Andrea Mantegna (* 1431 on Isola Mantegna, formerly Isola di Carturo, near Piazzola sul Brenta, province of Padua; † 13 September 1506 in Mantua) was an Italian painter and engraver. His painting was influenced by his study of works of sculpture, especially by the Tuscan sculptor Donatello.
Like other artists of the time, Mantegna experimented with perspective, e.g. by lowering the horizon in order to create a sense of greater monumentality. His flinty, metallic landscapes and somewhat stony figures give evidence of a fundamentally sculptural approach to painting. He also led a workshop that was the leading producer of prints in Venice before 1500.
Alongside his brother-in-law Giovanni Bellini, he was Francesco Squarcione's pupil and the most important painter of the early Italian Renaissance. He was the son of a carpenter, came from a simple, rural background, but was interested in the sculptures of antiquity from an early age. He had to work as a cattle herder in his early youth, but at the age of ten, as an orphan, he was admitted to Francesco Squarcione's school of painting in Padua because of his talent for drawing, where he spent seven years learning, among other things, how to draw ancient statues. His first work was a large altarpiece in the church of St Sophia in Padua.
After a rift caused by jealousy and hatred, Mantegna separated from his teacher in 1447.
Important for his later career was his collaboration with Niccolò Pizzolo (c. 1420-1453), an assistant of Donatello on the frescoes of the Eremitani Church in Padua (1448-1457).
In 1449 he was at the court of Ferrara, where he became acquainted with works by Rogier van der Weyden and Piero della Francesca. In 1452 he returned to Padua to finish his work on the lunette in the Basilica of St Anthony in Padua. In 1453 he married Nicolosia Bellini, the sister of Giovanni Bellini.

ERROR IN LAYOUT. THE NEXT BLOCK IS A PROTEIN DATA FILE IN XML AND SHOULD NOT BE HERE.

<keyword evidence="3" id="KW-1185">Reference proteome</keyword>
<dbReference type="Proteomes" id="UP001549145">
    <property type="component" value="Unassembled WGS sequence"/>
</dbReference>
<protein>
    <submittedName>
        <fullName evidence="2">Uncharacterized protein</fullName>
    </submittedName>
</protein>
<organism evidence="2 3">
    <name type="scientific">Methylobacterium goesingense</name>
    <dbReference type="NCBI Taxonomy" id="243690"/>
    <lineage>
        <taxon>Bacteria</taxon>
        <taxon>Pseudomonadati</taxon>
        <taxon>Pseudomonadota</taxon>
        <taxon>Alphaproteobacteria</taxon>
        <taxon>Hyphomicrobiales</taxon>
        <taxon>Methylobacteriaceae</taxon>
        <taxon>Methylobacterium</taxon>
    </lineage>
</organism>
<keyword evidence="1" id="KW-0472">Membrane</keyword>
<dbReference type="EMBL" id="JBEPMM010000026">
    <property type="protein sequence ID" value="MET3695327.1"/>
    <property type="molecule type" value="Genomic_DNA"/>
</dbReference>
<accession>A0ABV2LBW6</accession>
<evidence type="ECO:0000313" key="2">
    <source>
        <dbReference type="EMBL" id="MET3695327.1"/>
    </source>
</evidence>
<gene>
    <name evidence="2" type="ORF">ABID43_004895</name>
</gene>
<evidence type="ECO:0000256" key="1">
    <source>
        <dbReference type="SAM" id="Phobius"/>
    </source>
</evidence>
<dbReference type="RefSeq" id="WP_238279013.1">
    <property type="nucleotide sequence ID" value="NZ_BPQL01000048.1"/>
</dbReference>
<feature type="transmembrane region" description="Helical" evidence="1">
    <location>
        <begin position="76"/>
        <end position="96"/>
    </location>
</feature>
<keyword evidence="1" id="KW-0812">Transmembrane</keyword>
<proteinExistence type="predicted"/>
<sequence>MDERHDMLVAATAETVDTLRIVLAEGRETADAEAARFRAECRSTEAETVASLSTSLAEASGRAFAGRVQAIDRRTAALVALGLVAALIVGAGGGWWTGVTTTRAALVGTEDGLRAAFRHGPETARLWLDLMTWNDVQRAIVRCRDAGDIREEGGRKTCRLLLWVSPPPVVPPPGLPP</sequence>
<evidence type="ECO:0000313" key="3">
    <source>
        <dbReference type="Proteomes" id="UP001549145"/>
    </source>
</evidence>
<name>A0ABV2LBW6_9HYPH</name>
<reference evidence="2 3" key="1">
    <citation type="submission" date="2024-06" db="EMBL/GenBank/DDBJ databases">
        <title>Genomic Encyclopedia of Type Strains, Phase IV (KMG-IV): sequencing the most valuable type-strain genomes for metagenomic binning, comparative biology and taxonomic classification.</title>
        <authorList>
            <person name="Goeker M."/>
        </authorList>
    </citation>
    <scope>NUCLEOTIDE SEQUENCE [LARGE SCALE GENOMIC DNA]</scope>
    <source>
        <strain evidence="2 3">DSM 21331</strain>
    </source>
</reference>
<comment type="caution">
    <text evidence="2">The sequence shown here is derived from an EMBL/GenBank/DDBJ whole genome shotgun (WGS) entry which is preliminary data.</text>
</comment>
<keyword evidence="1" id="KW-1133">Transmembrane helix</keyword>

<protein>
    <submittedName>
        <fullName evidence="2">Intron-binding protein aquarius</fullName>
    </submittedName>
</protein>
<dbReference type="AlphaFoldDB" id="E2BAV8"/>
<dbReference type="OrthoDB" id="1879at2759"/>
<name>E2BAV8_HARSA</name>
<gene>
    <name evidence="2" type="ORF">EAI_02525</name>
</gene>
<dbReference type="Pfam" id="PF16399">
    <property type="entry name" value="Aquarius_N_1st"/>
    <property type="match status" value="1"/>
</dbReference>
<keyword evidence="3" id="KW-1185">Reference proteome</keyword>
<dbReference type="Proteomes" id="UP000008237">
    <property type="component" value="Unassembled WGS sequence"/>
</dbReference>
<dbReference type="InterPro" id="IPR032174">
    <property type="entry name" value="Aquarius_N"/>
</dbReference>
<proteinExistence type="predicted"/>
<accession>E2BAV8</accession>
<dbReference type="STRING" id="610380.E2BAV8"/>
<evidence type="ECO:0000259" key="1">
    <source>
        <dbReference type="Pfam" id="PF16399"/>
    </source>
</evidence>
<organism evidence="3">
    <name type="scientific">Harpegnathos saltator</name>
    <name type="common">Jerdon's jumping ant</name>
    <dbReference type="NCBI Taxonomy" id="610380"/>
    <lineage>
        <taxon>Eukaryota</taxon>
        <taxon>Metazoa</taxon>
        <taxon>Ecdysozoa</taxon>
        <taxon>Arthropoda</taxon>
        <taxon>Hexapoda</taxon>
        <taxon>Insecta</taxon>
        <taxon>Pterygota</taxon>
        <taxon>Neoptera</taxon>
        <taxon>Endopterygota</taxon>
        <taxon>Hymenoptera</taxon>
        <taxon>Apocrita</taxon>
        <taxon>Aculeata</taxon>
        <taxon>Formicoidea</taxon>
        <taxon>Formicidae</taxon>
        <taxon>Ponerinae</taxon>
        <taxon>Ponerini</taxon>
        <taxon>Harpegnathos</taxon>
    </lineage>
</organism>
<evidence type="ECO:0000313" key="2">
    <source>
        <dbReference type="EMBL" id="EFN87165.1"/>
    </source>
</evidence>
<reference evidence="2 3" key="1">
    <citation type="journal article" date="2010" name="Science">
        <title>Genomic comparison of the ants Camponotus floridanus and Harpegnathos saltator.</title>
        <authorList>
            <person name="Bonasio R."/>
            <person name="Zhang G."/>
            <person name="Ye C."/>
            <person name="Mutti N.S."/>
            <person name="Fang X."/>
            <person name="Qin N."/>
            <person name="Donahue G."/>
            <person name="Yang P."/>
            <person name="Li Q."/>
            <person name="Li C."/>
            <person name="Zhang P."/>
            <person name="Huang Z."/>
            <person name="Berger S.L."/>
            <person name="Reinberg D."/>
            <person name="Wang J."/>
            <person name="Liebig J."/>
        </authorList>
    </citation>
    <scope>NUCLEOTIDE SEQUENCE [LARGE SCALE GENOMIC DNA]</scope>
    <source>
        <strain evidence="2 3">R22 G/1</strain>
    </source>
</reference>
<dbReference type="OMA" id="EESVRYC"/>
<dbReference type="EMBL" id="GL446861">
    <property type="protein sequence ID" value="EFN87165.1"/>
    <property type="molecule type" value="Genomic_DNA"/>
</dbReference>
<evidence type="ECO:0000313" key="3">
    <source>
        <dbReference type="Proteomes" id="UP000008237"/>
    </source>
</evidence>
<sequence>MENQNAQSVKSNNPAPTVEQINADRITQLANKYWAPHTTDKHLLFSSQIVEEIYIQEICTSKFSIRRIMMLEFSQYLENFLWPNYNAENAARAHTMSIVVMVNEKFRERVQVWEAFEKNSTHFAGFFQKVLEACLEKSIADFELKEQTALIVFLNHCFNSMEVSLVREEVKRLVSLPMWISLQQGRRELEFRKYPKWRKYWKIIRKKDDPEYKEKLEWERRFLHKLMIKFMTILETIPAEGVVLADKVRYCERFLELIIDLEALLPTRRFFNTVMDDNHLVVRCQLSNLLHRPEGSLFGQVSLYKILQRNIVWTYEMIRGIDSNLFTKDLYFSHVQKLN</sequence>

From 1456 Margrave Luigi III Gonzaga of Mantua endeavoured to bring Mantegna to Mantua.
In 1456 he appointed him his court painter. Mantegna then remained in the service of the Margraves of Mantua, notwithstanding his activities in Florence, Pisa and in 1488/1489 in Rome.
Mantegna was summoned to Rome by Pope Innocent VIII to paint in the Belvedere.
Mantegna's work played a significant role in turning the rather insignificant city of Mantua into a centre of fine art. Here he opened his own painting school. For the Palazzo Ducale he painted the Great Triumph of Julius Caesar (1484-1492), nine large-scale paintings which were housed in the Palace of San Sebastiano in Mantua from 1506. In 1629 they came into the possession of King Charles I of England, since when they have been in Hampton Court Palace.
Mantegna had three sons who also became painters; among other things, they designed the chapel in which their father was buried. Among Mantegna's pupils, Correggio and Raibolini are the most famous.
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7 | The Parnassus (Der Parnassus), 1497
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